LAW WEEK COLORADO
Gov. John Hickenlooper signed a bill today to provide compensation and other services for those who have been wrongly convicted.
HB 1230, sponsored by Reps. Angela Williams (D-Denver) and Dan Pabon (D-Denver), creates a state compensation program for people who are found factually innocent of felony crimes after serving time in jail, prison or juvenile placement.
The case of Robert Dewey inspired the bill. Dewey, who was present for the bill signing, was wrongly imprisoned for 18 years for the rape and murder of Jacie Taylor. When he was released after new DNA evidence exonerated him, he had no money and no resources to properly acclimate back into society. State law forbade giving him so much as a quarter to make a phone call.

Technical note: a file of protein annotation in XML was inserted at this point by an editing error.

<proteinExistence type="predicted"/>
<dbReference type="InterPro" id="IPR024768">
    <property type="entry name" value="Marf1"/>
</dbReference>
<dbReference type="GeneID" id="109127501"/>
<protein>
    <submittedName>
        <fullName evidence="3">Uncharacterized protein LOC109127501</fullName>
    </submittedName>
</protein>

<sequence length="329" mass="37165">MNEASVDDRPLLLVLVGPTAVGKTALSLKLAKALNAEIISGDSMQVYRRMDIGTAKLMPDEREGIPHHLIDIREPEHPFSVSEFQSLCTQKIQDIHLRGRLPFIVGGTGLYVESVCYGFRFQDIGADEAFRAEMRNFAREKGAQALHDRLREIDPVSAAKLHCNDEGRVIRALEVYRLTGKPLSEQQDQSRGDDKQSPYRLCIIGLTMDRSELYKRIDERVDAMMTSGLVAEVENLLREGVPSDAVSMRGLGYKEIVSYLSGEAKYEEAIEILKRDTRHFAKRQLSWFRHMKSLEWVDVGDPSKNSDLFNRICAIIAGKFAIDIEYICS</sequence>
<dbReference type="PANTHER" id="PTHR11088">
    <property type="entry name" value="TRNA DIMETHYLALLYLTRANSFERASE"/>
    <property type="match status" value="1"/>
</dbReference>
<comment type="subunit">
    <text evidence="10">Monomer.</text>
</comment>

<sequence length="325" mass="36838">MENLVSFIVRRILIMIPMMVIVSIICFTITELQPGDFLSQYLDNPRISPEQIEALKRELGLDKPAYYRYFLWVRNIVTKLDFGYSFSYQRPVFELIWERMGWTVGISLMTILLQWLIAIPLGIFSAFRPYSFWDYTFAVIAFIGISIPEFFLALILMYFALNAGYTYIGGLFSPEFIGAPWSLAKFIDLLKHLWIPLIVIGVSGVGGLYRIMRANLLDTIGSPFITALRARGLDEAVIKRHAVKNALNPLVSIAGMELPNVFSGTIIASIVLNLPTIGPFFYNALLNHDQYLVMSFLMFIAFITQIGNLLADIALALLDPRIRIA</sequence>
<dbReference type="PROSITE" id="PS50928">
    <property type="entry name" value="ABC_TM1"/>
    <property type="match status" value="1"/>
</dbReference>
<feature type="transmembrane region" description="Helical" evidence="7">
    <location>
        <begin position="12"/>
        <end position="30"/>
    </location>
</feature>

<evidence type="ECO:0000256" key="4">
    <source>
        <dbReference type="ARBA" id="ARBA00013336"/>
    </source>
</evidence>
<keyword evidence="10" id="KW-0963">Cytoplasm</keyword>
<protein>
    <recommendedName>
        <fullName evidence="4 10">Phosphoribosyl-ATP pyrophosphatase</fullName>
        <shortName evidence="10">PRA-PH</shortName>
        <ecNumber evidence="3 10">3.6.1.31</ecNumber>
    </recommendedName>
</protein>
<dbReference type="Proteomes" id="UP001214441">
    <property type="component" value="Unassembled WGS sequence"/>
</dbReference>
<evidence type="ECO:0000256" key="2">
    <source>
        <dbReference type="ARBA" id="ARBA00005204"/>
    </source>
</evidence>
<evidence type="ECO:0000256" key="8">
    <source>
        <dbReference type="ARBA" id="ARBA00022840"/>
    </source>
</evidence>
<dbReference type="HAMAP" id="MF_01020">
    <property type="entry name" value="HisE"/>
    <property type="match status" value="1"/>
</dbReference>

“The signing of this bill into law symbolizes that we are dedicated to righting our wrongs in Colorado,” Williams said. “When an innocent person like Robert Dewey has his life stripped away from him, justice demands that the individual be compensated for the harm suffered.”
To become eligible for the compensation, the innocent person must submit a petition and supporting documentation to the court.
“With this, we recognize that there are injustices in our justice system; that our civil rights can be wronged,” Pabon said. “When that justice is not realized, it harms all of us. This bill begins to fill that gap in our law and makes a promise to Robert Dewey and anyone who may come after him — that when a mistake is made — we will do all we can to make it right.”
The bill will provide $70,000 for each year incarcerated, tuition waivers at state institutions of higher education, access to health care, compensation for child support payments and reasonable attorney fees. The exonerated will also be provided with financial literacy counseling.